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Jeepney strike leader arrested; Poe assails move

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AUTHORITIES arrested transport leader George San Mateo of the Pinagkaisang Samahan ng mga Tsuper at Opereytor Nationwide at the Quezon City Hall of Justice after he arrived to post bail for violating the Public Service Law on Tuesday.

San Mateo was detained at the Quezon City Police District’s Station 10 in Kamuning.

ACT Teachers Rep. Antonio Tinio and Anakpawis Rep. Ariel Casilao, along with Piston members, accompanied San Mateo to post a P4,000 bail before the Quezon City Metropolitan Trial Court’s Branch 43, but police prevented San Mateo from proceeding to the court.

Misael Melinas of the No to Jeepney Phaseout Coalition slammed the court’s issuance of an arrest warrant on San Mateo.

Assistant City Prosecutor Marvelous Madamda of the Quezon City Prosecutor’s Office recommended the filing of the case before the Metropolitan Trial Court and a bail of P4,000.

After his temporary detention at Station 10, San Mateo was allowed to post a bail before the Acting Executive Judge Joel Lopena.

An arraignment is set on Jan. 24, 2018.

The Land Transportation Franchising and Regulatory Board filed the case against San Mateo for “knowingly and willfully instructed members of Piaron to conduct a nationwide strike in February 2017 to protest the public utility vehicle modernization program.”

The Palace expressed satisfaction over San Mateo’s arrest, saying the right to free expression and protest of jeepney driers are limited when they are holders of a certificate of public convenience.

Palace Spokesman Harry Roque said jeepney drivers and operators should directly engage with the relevant government bodies instead of holding “illegal” transport strikes.

“The freedom of expression and right to peaceful assembly is guaranteed by the Constitution, subject to limitations set by law. And one [limitation] is, if you’re a holder of a certificate of public convenience, you can’t engage in a transport strike,” Roque said.

“They should [have a] dialogue with government. They don’t need to cause inconvenience,” he added, noting that the Public Service Act makes it unlawful for public service operators to “withhold or refuse any service which can reasonably be demanded and furnished.”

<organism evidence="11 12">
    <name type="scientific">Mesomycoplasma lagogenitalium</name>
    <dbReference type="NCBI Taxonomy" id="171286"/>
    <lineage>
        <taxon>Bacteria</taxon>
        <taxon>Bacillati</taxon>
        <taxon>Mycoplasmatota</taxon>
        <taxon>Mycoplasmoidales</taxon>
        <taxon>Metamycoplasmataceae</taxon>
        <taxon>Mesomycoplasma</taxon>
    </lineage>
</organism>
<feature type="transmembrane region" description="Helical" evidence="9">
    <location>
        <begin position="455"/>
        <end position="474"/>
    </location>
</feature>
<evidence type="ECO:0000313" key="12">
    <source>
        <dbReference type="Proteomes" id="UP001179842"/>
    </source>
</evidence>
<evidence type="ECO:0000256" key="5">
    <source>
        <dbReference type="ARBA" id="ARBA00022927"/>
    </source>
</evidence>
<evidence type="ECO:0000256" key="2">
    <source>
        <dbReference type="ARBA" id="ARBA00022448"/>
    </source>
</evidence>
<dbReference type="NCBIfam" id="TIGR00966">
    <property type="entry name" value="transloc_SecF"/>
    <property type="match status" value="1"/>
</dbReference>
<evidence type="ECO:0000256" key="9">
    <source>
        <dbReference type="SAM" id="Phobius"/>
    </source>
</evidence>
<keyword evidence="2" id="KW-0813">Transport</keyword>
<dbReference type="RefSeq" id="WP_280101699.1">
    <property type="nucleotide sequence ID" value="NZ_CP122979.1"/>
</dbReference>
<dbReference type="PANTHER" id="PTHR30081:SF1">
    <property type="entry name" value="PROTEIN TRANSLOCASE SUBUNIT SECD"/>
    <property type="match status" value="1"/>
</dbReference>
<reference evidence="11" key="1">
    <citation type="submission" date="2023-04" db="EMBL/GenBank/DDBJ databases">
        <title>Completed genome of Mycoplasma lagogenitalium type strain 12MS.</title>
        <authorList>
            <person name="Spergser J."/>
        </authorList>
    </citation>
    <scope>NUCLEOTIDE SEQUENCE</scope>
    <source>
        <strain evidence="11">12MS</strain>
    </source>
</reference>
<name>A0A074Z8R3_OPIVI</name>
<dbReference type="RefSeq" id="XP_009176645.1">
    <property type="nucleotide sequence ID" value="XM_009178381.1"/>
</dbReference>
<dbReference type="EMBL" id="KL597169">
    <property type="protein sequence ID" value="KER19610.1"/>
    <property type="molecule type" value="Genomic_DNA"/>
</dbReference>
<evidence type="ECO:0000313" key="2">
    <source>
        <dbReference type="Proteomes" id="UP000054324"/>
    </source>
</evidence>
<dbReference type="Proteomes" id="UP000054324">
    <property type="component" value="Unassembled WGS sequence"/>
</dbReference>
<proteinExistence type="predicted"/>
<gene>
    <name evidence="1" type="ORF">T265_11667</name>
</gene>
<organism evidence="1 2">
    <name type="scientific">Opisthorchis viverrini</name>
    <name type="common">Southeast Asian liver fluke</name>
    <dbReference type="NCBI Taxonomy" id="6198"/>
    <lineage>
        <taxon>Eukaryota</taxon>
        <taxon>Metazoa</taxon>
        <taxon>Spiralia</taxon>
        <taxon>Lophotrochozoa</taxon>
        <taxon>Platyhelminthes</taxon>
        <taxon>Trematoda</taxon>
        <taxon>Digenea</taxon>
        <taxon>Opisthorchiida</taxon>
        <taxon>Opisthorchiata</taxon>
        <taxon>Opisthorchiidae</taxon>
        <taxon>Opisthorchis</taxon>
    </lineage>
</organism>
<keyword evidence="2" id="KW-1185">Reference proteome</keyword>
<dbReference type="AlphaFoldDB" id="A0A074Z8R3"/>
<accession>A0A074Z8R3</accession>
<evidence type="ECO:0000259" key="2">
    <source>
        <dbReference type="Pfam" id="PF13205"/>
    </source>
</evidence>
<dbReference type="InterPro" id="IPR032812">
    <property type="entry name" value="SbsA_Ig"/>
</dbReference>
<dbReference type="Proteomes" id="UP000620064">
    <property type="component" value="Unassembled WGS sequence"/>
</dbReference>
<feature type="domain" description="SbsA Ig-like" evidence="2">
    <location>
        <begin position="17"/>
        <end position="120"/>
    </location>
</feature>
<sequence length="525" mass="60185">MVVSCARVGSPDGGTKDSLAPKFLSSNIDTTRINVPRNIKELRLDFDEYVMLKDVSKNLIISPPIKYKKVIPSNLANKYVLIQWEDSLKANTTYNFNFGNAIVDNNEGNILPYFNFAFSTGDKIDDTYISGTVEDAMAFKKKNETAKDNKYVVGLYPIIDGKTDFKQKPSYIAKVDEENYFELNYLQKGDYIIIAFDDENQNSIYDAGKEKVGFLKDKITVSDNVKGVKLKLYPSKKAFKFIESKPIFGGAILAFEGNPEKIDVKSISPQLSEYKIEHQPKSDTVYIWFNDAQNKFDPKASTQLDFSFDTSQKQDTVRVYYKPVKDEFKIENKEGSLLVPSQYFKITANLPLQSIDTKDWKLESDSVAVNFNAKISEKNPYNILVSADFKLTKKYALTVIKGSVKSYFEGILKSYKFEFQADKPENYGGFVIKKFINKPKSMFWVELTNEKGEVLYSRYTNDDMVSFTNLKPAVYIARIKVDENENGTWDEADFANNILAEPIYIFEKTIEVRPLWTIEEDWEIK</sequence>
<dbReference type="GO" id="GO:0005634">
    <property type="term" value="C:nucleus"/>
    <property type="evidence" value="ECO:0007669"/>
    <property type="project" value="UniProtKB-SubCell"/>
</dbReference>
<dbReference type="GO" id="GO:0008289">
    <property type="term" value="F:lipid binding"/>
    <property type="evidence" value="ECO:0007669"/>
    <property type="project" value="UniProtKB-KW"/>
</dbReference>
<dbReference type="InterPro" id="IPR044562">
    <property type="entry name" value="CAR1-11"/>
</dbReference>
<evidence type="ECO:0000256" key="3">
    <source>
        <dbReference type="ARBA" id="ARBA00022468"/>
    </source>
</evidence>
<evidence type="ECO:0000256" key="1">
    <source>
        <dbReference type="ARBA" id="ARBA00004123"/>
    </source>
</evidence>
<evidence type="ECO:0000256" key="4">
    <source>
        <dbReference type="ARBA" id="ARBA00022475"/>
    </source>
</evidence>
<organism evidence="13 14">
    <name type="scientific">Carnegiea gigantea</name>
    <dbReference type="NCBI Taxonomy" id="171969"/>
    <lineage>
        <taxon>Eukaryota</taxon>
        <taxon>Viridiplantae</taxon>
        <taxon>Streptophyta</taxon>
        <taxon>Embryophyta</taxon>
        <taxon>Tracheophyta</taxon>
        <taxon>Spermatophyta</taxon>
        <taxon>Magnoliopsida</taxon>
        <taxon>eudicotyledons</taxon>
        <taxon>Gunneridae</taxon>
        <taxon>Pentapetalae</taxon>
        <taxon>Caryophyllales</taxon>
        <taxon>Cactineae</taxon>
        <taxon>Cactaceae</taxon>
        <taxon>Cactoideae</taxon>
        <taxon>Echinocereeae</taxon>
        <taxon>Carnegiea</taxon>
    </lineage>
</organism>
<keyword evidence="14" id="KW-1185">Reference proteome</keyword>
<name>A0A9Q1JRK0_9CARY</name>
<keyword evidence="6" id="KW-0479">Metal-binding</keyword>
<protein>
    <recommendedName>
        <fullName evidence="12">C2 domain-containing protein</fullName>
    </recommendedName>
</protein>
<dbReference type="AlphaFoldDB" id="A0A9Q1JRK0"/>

The charge sheet said San Mateo knowingly and willfully instructed members of Piston to conduct a nationwide strike.

The case stemmed from the nationwide strike that Piston and other transport groups conducted in February 2017 to protest the PUV Modernization Program.

Roque said that there is an exception to the Bill of Rights when the acts of a person, specifically a provider of public service, will affect the public.

“Why do you have a certificate of public convenience? To render a service necessary to the public… But if you will be a tool to inconvenience the public, that’s a violation of the trust [given to] you by the state,” Roque said.

The PUV Modernization Program, which was revealed in June 2017, aims to phase out some 270,000 PUVs that are over 15 years old and replace these with vehicles with “low-carbon and low-emission technology.”

But Senator Grace Poe, chairman of the Senate committee on public services, said the government is not yet ready to carry out the program, which some jeepney groups have opposed, citing the high cost of the new vehicles.

In an interview on radio dzMM, Poe said the government still needs to spend P415 billion for the full implementation of the program.

“This means that we in the government are also not ready for the rollout of such a massive program,” she said in Filipino.

She urged the government to consider launching the modernization program in select cities first.

She also said the timing of the arrest of San Mateo was suspect, and cast doubt on the intent of the complainant.

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